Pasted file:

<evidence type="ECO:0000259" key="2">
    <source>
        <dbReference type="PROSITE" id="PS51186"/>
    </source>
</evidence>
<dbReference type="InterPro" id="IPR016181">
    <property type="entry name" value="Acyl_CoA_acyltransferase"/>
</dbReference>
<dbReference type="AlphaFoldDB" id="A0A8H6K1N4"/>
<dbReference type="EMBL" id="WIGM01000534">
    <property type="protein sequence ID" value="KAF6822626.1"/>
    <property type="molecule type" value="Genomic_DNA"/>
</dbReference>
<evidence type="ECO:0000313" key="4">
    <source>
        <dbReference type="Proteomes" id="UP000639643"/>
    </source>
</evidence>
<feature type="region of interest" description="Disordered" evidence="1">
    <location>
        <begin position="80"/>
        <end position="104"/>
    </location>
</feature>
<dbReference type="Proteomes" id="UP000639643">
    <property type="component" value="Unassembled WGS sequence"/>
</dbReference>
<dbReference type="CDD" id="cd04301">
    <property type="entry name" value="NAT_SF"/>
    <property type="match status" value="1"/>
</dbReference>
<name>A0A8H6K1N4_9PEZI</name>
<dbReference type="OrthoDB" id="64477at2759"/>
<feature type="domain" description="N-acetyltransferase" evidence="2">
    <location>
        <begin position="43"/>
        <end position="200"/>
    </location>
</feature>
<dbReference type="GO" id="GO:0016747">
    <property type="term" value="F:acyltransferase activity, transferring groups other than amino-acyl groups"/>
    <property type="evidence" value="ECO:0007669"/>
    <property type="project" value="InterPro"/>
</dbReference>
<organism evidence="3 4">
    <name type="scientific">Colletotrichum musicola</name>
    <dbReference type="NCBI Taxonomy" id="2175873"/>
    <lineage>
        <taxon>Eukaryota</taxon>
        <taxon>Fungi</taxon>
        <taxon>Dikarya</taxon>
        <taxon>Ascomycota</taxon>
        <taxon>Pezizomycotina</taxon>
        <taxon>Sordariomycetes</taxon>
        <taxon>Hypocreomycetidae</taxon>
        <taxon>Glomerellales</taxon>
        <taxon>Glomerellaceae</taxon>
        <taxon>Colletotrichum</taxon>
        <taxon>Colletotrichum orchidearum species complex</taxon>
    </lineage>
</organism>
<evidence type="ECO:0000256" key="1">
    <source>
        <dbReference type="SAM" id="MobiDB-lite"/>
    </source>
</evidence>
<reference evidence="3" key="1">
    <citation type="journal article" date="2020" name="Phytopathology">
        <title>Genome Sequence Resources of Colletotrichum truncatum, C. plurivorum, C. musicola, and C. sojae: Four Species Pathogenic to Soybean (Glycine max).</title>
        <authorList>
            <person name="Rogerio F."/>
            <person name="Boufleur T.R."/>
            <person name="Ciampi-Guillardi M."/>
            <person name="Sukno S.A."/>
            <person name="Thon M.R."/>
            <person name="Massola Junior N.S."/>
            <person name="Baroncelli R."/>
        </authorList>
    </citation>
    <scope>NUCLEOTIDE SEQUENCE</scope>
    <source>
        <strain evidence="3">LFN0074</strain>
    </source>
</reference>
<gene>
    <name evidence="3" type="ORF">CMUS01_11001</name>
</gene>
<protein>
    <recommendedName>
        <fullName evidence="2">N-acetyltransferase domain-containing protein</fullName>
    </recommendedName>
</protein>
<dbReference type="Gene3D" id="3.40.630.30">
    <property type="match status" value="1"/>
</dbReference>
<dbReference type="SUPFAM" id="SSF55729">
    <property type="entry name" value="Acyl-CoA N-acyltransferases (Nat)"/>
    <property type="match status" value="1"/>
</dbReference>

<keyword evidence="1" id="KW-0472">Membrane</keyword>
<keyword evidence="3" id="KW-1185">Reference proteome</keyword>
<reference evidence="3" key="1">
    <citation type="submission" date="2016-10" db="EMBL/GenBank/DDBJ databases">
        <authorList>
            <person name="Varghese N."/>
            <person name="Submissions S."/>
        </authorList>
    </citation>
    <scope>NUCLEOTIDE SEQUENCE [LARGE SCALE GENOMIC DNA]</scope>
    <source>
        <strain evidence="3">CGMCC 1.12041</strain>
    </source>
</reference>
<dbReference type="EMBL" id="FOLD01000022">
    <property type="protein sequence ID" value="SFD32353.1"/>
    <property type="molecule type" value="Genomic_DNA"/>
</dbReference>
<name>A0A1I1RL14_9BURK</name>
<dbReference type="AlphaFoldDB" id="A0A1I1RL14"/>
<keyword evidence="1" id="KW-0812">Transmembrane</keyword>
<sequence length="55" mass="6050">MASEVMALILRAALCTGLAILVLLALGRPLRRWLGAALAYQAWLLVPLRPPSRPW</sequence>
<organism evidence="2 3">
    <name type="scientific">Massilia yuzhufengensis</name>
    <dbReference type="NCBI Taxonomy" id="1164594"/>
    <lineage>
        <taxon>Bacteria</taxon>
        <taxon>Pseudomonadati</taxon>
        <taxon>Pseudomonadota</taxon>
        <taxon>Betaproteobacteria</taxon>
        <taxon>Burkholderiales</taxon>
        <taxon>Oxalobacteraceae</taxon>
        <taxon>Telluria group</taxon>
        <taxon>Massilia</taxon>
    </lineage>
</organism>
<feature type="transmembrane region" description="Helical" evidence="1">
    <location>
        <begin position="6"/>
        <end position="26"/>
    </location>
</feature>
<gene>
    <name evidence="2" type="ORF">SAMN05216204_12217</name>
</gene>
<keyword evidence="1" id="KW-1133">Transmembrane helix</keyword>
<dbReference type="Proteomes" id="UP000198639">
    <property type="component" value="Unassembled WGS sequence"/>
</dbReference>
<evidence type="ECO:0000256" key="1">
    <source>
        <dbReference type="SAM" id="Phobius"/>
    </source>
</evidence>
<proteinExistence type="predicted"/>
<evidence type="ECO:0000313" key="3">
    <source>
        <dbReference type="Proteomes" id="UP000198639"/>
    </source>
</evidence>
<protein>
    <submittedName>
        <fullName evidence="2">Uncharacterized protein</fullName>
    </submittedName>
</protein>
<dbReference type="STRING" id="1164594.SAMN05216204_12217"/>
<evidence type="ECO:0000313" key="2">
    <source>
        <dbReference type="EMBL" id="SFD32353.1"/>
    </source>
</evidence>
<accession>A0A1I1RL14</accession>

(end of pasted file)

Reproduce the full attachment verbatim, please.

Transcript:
<evidence type="ECO:0000259" key="2">
    <source>
        <dbReference type="PROSITE" id="PS51186"/>
    </source>
</evidence>
<dbReference type="InterPro" id="IPR016181">
    <property type="entry name" value="Acyl_CoA_acyltransferase"/>
</dbReference>
<dbReference type="AlphaFoldDB" id="A0A8H6K1N4"/>
<dbReference type="EMBL" id="WIGM01000534">
    <property type="protein sequence ID" value="KAF6822626.1"/>
    <property type="molecule type" value="Genomic_DNA"/>
</dbReference>
<evidence type="ECO:0000313" key="4">
    <source>
        <dbReference type="Proteomes" id="UP000639643"/>
    </source>
</evidence>
<feature type="region of interest" description="Disordered" evidence="1">
    <location>
        <begin position="80"/>
        <end position="104"/>
    </location>
</feature>
<dbReference type="Proteomes" id="UP000639643">
    <property type="component" value="Unassembled WGS sequence"/>
</dbReference>
<dbReference type="CDD" id="cd04301">
    <property type="entry name" value="NAT_SF"/>
    <property type="match status" value="1"/>
</dbReference>
<name>A0A8H6K1N4_9PEZI</name>
<dbReference type="OrthoDB" id="64477at2759"/>
<feature type="domain" description="N-acetyltransferase" evidence="2">
    <location>
        <begin position="43"/>
        <end position="200"/>
    </location>
</feature>
<dbReference type="GO" id="GO:0016747">
    <property type="term" value="F:acyltransferase activity, transferring groups other than amino-acyl groups"/>
    <property type="evidence" value="ECO:0007669"/>
    <property type="project" value="InterPro"/>
</dbReference>
<organism evidence="3 4">
    <name type="scientific">Colletotrichum musicola</name>
    <dbReference type="NCBI Taxonomy" id="2175873"/>
    <lineage>
        <taxon>Eukaryota</taxon>
        <taxon>Fungi</taxon>
        <taxon>Dikarya</taxon>
        <taxon>Ascomycota</taxon>
        <taxon>Pezizomycotina</taxon>
        <taxon>Sordariomycetes</taxon>
        <taxon>Hypocreomycetidae</taxon>
        <taxon>Glomerellales</taxon>
        <taxon>Glomerellaceae</taxon>
        <taxon>Colletotrichum</taxon>
        <taxon>Colletotrichum orchidearum species complex</taxon>
    </lineage>
</organism>
<evidence type="ECO:0000256" key="1">
    <source>
        <dbReference type="SAM" id="MobiDB-lite"/>
    </source>
</evidence>
<reference evidence="3" key="1">
    <citation type="journal article" date="2020" name="Phytopathology">
        <title>Genome Sequence Resources of Colletotrichum truncatum, C. plurivorum, C. musicola, and C. sojae: Four Species Pathogenic to Soybean (Glycine max).</title>
        <authorList>
            <person name="Rogerio F."/>
            <person name="Boufleur T.R."/>
            <person name="Ciampi-Guillardi M."/>
            <person name="Sukno S.A."/>
            <person name="Thon M.R."/>
            <person name="Massola Junior N.S."/>
            <person name="Baroncelli R."/>
        </authorList>
    </citation>
    <scope>NUCLEOTIDE SEQUENCE</scope>
    <source>
        <strain evidence="3">LFN0074</strain>
    </source>
</reference>
<gene>
    <name evidence="3" type="ORF">CMUS01_11001</name>
</gene>
<protein>
    <recommendedName>
        <fullName evidence="2">N-acetyltransferase domain-containing protein</fullName>
    </recommendedName>
</protein>
<dbReference type="Gene3D" id="3.40.630.30">
    <property type="match status" value="1"/>
</dbReference>
<dbReference type="SUPFAM" id="SSF55729">
    <property type="entry name" value="Acyl-CoA N-acyltransferases (Nat)"/>
    <property type="match status" value="1"/>
</dbReference>

<keyword evidence="1" id="KW-0472">Membrane</keyword>
<keyword evidence="3" id="KW-1185">Reference proteome</keyword>
<reference evidence="3" key="1">
    <citation type="submission" date="2016-10" db="EMBL/GenBank/DDBJ databases">
        <authorList>
            <person name="Varghese N."/>
            <person name="Submissions S."/>
        </authorList>
    </citation>
    <scope>NUCLEOTIDE SEQUENCE [LARGE SCALE GENOMIC DNA]</scope>
    <source>
        <strain evidence="3">CGMCC 1.12041</strain>
    </source>
</reference>
<dbReference type="EMBL" id="FOLD01000022">
    <property type="protein sequence ID" value="SFD32353.1"/>
    <property type="molecule type" value="Genomic_DNA"/>
</dbReference>
<name>A0A1I1RL14_9BURK</name>
<dbReference type="AlphaFoldDB" id="A0A1I1RL14"/>
<keyword evidence="1" id="KW-0812">Transmembrane</keyword>
<sequence length="55" mass="6050">MASEVMALILRAALCTGLAILVLLALGRPLRRWLGAALAYQAWLLVPLRPPSRPW</sequence>
<organism evidence="2 3">
    <name type="scientific">Massilia yuzhufengensis</name>
    <dbReference type="NCBI Taxonomy" id="1164594"/>
    <lineage>
        <taxon>Bacteria</taxon>
        <taxon>Pseudomonadati</taxon>
        <taxon>Pseudomonadota</taxon>
        <taxon>Betaproteobacteria</taxon>
        <taxon>Burkholderiales</taxon>
        <taxon>Oxalobacteraceae</taxon>
        <taxon>Telluria group</taxon>
        <taxon>Massilia</taxon>
    </lineage>
</organism>
<feature type="transmembrane region" description="Helical" evidence="1">
    <location>
        <begin position="6"/>
        <end position="26"/>
    </location>
</feature>
<gene>
    <name evidence="2" type="ORF">SAMN05216204_12217</name>
</gene>
<keyword evidence="1" id="KW-1133">Transmembrane helix</keyword>
<dbReference type="Proteomes" id="UP000198639">
    <property type="component" value="Unassembled WGS sequence"/>
</dbReference>
<evidence type="ECO:0000256" key="1">
    <source>
        <dbReference type="SAM" id="Phobius"/>
    </source>
</evidence>
<proteinExistence type="predicted"/>
<evidence type="ECO:0000313" key="3">
    <source>
        <dbReference type="Proteomes" id="UP000198639"/>
    </source>
</evidence>
<protein>
    <submittedName>
        <fullName evidence="2">Uncharacterized protein</fullName>
    </submittedName>
</protein>
<dbReference type="STRING" id="1164594.SAMN05216204_12217"/>
<evidence type="ECO:0000313" key="2">
    <source>
        <dbReference type="EMBL" id="SFD32353.1"/>
    </source>
</evidence>
<accession>A0A1I1RL14</accession>